Tourist faces backlash after dancing on Mayan pyramid in Mexico

Tourist faces backlash after dancing on Mayan pyramid in Mexico

After a female tourist who had no idea what she was doing climbed an old Mayan pyramid and was captured on camera dancing on the stairs, an enraged mob in Mexico threw water on her, yelled insults at her, and demanded that she be locked away.

When she disregarded the restrictions prohibiting visitors from climbing the Mayan Temple of Kukulcán in Chichén Itzá, which was declared one of the New 7 Wonders of the World by UNESCO in 2007, the unnamed woman, who is reportedly of Spanish descent, outraged people on Monday.

A large group of tourists watching her wild antics from the ground yelled loudly at her as she danced and waved her arms in celebration after reaching the top. They could hear some of them calling the rude visitor an “a-hole”

Mayan pyramid

In the background, Spanish chants of “prison, jail, jail” and “lock her up” could be heard.

The blonde woman entered the temple area and then descended the pyramid’s 365 stairs while wearing bright-red tights and a blue T-shirt. A irate throng and representatives of the Mexican Institute of Anthropology and History (INAH) greeted her at the base.

In trending videos on TikTok and Twitter, enraged bystanders can be seen spraying the brazen tourist, known as “Lady Chichén Itzá,” with water from plastic bottles while calling her “stupid.”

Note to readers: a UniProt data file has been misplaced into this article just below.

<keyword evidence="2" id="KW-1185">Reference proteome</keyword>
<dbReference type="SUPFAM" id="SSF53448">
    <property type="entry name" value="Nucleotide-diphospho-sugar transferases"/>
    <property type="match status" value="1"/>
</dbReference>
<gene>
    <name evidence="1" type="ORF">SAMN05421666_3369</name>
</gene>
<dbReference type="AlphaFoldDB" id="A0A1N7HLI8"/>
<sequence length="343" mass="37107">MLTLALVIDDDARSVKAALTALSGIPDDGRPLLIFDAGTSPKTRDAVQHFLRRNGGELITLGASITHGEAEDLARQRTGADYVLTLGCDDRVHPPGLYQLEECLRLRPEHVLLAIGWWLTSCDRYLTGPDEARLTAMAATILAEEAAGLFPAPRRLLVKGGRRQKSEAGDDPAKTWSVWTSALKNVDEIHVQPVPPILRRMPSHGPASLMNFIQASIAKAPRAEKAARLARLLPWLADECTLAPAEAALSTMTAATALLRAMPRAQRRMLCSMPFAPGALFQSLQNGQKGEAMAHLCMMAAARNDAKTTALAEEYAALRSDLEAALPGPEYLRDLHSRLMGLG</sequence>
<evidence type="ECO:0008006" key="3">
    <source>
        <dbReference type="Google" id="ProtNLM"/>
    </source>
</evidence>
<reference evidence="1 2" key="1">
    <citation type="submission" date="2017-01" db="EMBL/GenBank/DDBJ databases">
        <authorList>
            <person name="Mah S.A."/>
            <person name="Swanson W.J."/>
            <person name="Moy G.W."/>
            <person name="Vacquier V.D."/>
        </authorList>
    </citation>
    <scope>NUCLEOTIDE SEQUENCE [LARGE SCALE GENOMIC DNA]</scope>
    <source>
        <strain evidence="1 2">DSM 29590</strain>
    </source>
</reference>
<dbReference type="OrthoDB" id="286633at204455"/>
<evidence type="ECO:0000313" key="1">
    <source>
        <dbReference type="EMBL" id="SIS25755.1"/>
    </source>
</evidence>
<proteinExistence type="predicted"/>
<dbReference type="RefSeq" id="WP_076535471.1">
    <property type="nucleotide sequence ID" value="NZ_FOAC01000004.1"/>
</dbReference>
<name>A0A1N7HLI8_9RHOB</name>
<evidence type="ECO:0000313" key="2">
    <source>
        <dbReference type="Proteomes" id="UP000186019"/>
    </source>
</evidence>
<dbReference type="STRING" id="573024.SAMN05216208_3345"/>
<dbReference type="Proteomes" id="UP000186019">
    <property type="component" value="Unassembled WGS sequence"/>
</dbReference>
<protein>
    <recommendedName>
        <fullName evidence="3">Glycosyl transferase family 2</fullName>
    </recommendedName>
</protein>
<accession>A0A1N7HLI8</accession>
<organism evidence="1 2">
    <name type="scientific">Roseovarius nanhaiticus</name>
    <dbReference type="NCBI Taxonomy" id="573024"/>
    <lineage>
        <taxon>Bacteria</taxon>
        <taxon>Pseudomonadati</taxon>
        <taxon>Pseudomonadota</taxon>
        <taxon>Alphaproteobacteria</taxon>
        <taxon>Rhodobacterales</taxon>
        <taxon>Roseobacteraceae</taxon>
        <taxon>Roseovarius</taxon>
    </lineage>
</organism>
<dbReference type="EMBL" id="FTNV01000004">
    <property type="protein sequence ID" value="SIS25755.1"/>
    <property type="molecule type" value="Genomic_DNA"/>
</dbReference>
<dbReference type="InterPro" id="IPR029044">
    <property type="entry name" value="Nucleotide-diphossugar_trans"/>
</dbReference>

woman climbs 1

Some onlookers appear to grab the woman’s hair and knock her hat off as she is led away by authorities.

According to Riviera Maya News, the unidentified woman was detained by local police and given an undisclosed fine for climbing the world heritage site, which has been off-limits to tourists since 2008 to prevent erosion, vandalism, and graffiti.

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Depending on the extent of the damage to a protected monument, the penalties outlined by Mexico’s Federal Law on Monuments and Archaeological, Artistic, and Historical Areas range from $2,500 to more than $5,000.

The temple, also known as El Castillo, has not been damaged, according to a report released on Monday by the National Institute of Anthropology and History.

The step-pyramid was constructed by the Maya culture as a temple for Kukulcán, the god of the Feather Serpent, somewhere between the eighth and the twelfth century AD.